This is the first post in a six-part series, highlighting Chinese DC/OS and Apache Mesos users that presented at MesosCon Asia in late June. MesosCon North America is coming up from September 13-15th in Los Angeles; register today.
Thank you so much for taking a some time to answer questions today. Let’s start off with a description of Douban for our US readers, who might not be familiar with your platform.
Douban is an innovative social-network and media company that provides highly personalized book, movie, and music recommendations, and helps its users connect with each other about cultural lifestyle content. We have been helping urban communities to discover and discuss insightful and inspirational content, via web-based and mobile applications. The size of Douban’s registered user base has been steadily increasing for years; as of June 2017 its monthly unique visitors have exceeded 300 million.
That’s a lot of users; is the need to process data from your users part of what brought you to Apache Mesos?
Partly, yes. In 2011 the Mesos paper successfully caught our interest in building cloud infrastructure for elastic High Performance Computing (HPC) and Big Data. We tested Mesos version 0.3 intensively and adopted version 0.4 in production that year. As we built our own in-house cloud infrastructure, we found that managing resources and keeping the whole design simple is extremely important. Mesos can schedule tasks fairly and automatically, And Mesos enables us to employ various kinds of advanced technologies such as Containers, GPUs, etc. keeping the whole infrastructure simple at the same time.
What frameworks and tools are you using today to facilitate your HPC and Big Data processing?
Currently, we use Mesos for our Big Data tasks together with our own open source framework DPark, which has gained some popularity outside of Douban as well. For HPC and Machine Learning/Deep Learning tasks we use Message Passing Interface, TensorFlow, XGBoost, and others. GPUs have been very helpful for our intensive computations. Beside that, we used Mesos to manage our cron jobs, and for other offline tasks to support our in-house cloud platform. We use MooseFS for data storage, and InfiniBand for high performance networking.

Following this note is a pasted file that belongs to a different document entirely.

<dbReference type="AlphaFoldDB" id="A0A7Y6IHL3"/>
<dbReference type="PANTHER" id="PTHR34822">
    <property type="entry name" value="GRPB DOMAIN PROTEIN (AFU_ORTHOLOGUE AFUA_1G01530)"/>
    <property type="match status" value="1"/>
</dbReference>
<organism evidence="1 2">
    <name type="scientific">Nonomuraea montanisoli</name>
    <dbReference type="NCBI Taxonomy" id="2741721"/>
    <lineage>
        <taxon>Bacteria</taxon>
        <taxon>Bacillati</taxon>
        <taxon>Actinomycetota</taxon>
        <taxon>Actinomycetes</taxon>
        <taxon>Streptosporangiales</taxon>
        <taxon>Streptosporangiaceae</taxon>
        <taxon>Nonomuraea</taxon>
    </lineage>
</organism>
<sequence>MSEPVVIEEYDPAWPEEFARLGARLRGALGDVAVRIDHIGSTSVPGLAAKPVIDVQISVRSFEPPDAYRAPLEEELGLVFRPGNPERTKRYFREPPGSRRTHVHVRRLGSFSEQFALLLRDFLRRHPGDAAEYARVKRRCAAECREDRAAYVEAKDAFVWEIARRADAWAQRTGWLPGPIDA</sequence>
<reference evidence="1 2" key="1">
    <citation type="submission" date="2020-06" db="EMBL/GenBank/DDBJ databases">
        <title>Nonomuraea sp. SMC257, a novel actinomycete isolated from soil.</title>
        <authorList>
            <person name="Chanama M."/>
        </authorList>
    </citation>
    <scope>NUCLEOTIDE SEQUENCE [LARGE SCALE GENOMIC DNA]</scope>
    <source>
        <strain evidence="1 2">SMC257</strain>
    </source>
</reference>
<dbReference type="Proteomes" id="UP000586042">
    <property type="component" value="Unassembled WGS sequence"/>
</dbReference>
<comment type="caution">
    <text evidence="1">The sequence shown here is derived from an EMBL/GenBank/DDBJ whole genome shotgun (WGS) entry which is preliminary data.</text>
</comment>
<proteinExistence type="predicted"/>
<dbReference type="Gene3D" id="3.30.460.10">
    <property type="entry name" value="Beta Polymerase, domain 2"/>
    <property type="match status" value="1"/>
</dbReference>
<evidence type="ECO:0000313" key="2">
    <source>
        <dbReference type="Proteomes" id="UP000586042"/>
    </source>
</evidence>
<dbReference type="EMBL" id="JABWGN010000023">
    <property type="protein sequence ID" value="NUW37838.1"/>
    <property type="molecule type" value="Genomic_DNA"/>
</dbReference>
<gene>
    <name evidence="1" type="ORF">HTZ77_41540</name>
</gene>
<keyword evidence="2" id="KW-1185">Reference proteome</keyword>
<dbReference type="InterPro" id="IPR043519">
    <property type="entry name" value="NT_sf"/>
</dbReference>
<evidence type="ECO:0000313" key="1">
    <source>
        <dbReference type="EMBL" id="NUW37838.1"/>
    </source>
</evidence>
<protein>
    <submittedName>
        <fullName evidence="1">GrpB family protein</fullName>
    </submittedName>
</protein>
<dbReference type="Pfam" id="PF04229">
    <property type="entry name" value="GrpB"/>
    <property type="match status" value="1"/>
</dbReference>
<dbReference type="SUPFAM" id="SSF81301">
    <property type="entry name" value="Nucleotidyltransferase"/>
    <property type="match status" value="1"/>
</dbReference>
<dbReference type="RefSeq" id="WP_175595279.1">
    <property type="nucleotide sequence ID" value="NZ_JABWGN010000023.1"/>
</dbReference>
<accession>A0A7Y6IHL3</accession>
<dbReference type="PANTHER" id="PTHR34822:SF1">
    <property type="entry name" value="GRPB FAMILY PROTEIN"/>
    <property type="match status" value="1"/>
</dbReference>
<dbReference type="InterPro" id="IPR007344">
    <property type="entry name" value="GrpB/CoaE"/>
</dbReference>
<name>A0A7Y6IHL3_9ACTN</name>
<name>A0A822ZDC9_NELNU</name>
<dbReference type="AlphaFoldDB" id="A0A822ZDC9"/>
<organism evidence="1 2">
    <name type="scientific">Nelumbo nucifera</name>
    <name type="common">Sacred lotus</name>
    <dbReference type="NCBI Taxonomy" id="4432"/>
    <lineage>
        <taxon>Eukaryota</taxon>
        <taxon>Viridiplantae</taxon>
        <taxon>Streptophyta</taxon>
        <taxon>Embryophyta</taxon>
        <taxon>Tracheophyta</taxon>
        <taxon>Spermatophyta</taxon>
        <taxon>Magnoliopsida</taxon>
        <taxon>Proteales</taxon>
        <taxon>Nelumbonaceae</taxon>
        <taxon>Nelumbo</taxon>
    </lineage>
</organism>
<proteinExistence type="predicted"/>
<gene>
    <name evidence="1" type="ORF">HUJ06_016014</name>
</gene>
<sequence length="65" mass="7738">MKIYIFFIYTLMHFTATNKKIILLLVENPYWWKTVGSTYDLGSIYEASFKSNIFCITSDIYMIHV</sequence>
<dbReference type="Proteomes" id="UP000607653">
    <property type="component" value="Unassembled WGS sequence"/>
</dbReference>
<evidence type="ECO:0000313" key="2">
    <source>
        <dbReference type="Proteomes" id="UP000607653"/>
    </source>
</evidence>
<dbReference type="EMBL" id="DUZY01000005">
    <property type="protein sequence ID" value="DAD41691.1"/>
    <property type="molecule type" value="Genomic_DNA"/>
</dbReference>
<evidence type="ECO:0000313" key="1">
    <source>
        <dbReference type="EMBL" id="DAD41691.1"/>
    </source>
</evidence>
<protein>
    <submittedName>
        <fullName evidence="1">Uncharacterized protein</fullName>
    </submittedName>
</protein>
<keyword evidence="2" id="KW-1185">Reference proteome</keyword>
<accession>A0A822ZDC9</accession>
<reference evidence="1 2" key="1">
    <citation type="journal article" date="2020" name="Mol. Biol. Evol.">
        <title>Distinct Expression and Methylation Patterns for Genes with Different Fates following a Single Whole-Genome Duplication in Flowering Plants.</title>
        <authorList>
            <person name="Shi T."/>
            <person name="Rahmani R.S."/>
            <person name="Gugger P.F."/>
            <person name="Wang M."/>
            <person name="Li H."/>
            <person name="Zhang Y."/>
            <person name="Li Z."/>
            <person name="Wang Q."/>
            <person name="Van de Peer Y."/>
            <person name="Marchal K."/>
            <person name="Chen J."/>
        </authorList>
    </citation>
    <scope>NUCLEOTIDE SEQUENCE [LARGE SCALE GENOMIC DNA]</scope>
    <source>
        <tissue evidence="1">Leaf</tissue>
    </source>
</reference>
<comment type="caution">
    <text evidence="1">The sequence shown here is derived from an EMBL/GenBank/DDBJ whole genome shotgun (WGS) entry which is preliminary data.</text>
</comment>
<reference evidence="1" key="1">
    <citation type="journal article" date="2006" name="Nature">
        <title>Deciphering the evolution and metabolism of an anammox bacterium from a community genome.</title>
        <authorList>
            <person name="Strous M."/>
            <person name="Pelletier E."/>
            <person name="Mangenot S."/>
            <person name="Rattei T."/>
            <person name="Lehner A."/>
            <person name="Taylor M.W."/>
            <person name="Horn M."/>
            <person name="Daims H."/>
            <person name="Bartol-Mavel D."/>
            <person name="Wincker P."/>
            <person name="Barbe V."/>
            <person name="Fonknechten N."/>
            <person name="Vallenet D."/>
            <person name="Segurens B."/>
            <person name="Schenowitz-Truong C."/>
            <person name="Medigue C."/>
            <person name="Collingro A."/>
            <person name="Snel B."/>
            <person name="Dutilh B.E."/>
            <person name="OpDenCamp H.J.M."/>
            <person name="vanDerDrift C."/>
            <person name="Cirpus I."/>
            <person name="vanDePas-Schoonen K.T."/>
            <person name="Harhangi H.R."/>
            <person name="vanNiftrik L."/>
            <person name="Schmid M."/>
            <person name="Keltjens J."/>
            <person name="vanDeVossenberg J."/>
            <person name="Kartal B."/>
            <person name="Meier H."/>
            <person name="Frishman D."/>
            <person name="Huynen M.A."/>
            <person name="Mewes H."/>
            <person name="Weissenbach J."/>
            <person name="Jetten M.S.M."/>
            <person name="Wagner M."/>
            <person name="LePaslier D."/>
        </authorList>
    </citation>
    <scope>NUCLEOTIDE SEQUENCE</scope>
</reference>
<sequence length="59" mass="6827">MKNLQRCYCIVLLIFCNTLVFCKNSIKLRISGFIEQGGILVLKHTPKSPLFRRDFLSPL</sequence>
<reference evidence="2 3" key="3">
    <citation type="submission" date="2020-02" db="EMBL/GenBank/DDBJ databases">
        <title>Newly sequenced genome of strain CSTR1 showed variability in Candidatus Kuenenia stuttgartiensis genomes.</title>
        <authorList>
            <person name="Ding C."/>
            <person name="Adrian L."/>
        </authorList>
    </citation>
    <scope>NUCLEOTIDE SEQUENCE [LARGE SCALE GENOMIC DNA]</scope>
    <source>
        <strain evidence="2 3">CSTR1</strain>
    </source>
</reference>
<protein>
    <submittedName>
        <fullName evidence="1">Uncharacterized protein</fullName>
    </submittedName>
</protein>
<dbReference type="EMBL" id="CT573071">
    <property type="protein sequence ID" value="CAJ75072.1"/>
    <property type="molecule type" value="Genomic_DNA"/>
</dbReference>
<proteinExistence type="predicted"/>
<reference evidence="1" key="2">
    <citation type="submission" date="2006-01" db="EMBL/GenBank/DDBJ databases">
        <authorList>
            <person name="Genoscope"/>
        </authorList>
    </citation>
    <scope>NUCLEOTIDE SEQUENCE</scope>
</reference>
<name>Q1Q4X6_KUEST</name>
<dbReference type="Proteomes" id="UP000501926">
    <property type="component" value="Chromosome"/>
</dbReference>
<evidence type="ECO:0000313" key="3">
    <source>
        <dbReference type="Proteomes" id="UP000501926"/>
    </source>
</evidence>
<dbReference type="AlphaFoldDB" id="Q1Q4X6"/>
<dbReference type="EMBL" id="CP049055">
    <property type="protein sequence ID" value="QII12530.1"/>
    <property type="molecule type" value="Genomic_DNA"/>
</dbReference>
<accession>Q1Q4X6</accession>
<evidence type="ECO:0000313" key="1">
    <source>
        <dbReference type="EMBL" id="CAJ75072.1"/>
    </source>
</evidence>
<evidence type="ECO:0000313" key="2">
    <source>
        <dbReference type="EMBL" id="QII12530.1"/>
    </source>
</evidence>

Things are working well, and we are looking forward to expanding the whole cluster to thousands of nodes. We believe this will be an easy task considering the excellent design and code quality of Mesos, and the fact that many users have already achieved this scale according to public tech talks. We have about 5-15 engineers and operators working on the core cloud platform and on the in-house cloud ecosystem.
You must have run into some challenges in all your time running Mesos. What issues have you encountered, and have you been able to address them?
Before Mesos 1.2, we occasionally encountered the scheduler hanging. After upgrading to Mesos 1.2, this bug seems to be fixed. For Deep Learning tasks, we need to employ InfiniBand to increase training speed. And we made some simple modifications for device isolation of Mesos, and submitted them back to upstream.
Given your years of experience running Mesos in production, where would you like to see Mesos go in the future?
Mesos is now powerful and stable, we hope the Mesos guys can keep things this way forever. As end users we do hope for more support for debugging and diagnosis, much easier deployment, more progress on containerization and the Container Storage Interface. We’d also like to see more opportunities for Mesos community members in China to connect with each other. We are expecting more summits and meetups to share and exchange ideas and insights in the Mesos community in China.
Thanks so much for taking the time to talk with us today, and for all your feedback!
Want to hear from other big Apache Mesos users like Douban? MesosCon North America is coming up from September 13-15th in Los Angeles; register today.